The path to internationalising the renminbi

Author: Ashley Lee | Published: 23 Sep 2014

Foreign demand for the renminbi has soared this year. Its transition to a global currency seems inevitable. But internationalising the market requires new clearing and settlement infrastructure - and presents significant risks


The next reserve currency. A competitor to the US dollar. The biggest opportunity in global finance. Since China Development Bank first sold offshore renminbi-denominated sovereign bonds in 2007, investors have anticipated the full internationalisation of the currency.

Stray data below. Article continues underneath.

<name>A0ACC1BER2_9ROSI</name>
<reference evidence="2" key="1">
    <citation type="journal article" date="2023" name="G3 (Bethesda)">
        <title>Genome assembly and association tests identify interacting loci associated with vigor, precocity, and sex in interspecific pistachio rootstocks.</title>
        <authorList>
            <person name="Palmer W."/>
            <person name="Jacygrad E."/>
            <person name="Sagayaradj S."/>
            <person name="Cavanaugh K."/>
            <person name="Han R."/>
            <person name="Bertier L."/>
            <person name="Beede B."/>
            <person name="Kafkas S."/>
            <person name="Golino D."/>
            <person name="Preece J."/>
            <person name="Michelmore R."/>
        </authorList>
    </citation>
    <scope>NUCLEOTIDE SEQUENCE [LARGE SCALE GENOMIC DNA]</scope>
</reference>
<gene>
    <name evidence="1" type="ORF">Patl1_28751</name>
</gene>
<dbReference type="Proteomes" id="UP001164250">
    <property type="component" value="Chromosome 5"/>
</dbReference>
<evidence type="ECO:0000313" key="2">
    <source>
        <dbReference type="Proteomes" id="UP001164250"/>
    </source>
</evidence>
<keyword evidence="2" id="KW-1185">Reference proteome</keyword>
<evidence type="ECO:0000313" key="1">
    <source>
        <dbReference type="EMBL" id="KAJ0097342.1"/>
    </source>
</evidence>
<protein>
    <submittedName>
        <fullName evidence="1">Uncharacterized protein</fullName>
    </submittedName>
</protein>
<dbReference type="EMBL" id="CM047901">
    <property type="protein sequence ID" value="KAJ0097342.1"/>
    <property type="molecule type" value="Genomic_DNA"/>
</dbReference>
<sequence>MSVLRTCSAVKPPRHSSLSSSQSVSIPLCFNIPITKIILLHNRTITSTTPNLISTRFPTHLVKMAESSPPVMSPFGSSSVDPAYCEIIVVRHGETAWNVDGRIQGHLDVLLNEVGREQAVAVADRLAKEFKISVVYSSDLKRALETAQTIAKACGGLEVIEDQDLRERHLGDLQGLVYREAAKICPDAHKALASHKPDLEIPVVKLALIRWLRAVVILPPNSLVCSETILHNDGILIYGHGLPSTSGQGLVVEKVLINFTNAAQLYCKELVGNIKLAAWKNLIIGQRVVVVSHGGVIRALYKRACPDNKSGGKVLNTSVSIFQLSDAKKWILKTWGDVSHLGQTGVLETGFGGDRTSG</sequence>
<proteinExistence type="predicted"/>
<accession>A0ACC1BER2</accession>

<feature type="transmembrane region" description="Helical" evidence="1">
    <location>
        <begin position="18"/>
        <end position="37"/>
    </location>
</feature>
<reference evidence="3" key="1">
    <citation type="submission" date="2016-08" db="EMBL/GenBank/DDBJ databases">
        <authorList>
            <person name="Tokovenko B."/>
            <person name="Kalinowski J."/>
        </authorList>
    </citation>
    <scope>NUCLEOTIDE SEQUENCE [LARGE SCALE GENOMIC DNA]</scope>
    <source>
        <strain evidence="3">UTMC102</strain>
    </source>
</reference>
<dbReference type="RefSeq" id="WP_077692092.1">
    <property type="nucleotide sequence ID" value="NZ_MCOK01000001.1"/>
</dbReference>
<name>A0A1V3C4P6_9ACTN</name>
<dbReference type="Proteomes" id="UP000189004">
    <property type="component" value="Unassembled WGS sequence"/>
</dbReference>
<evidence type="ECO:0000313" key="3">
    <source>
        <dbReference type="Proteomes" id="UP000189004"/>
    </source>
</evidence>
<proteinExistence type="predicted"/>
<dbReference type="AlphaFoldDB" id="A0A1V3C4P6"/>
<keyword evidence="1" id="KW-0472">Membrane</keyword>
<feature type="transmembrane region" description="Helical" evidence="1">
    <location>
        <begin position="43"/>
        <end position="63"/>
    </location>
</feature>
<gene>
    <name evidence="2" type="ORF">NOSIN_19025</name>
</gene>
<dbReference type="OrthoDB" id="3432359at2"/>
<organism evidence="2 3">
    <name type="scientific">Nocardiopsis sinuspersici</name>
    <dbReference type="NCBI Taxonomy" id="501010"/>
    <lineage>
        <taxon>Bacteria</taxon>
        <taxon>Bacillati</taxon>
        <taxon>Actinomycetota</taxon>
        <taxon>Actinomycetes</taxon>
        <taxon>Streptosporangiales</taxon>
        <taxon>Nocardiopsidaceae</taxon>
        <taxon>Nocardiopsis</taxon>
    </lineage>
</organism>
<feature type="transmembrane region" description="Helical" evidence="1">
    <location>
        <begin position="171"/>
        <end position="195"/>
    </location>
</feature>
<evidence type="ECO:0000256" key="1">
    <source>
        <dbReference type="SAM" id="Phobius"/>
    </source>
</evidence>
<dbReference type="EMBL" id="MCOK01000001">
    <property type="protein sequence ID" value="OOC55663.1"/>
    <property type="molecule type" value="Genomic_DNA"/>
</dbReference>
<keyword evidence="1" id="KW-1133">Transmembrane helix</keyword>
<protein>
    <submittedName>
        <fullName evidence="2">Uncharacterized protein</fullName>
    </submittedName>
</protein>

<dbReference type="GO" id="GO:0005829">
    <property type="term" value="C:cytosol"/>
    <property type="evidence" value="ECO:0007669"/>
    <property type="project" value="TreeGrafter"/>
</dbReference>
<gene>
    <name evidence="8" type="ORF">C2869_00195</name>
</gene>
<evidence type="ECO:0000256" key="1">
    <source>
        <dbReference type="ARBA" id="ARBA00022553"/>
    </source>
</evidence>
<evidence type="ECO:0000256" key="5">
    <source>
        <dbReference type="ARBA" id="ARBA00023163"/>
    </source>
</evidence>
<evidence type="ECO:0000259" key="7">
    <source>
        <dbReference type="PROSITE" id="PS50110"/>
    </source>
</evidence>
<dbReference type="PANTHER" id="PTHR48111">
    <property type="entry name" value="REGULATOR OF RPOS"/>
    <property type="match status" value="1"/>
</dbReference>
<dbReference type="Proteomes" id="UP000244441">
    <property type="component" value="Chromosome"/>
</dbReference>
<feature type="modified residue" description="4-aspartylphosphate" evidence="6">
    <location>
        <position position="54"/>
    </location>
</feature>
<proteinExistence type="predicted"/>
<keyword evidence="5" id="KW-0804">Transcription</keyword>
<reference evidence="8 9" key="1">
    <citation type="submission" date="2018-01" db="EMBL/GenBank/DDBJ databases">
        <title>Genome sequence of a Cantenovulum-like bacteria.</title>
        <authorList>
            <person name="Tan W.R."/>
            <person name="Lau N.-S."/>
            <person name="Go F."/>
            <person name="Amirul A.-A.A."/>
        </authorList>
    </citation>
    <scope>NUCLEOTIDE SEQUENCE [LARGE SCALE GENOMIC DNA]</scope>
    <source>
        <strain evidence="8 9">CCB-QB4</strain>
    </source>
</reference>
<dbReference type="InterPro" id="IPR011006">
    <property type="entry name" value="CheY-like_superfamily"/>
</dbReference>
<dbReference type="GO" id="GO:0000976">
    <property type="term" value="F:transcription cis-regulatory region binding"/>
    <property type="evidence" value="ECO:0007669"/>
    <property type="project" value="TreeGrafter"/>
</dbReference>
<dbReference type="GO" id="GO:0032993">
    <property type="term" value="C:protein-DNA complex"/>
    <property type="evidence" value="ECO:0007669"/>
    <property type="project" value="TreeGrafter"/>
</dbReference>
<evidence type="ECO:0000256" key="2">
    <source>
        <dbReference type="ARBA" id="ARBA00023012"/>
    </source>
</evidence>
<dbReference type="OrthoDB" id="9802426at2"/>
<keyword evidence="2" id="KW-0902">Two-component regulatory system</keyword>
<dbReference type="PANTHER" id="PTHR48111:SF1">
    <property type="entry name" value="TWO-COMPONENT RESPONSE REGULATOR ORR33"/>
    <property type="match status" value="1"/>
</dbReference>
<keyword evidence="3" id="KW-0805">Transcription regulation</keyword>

Seven years later, that still hasn't happened. Although recent developments may have blurred the lines between onshore and offshore renminbi. "We expect a de facto – if not de jure – convergence between CNH and CNY," says Vijay Chander, executive director of fixed income at the Asia Securities Industry & Financial Markets Association (Asifma). As investors use both markets, he says they'll look to the cheaper for both funding and investing, which will drive the convergence of interest and exchange rates across the two markets.


 

 

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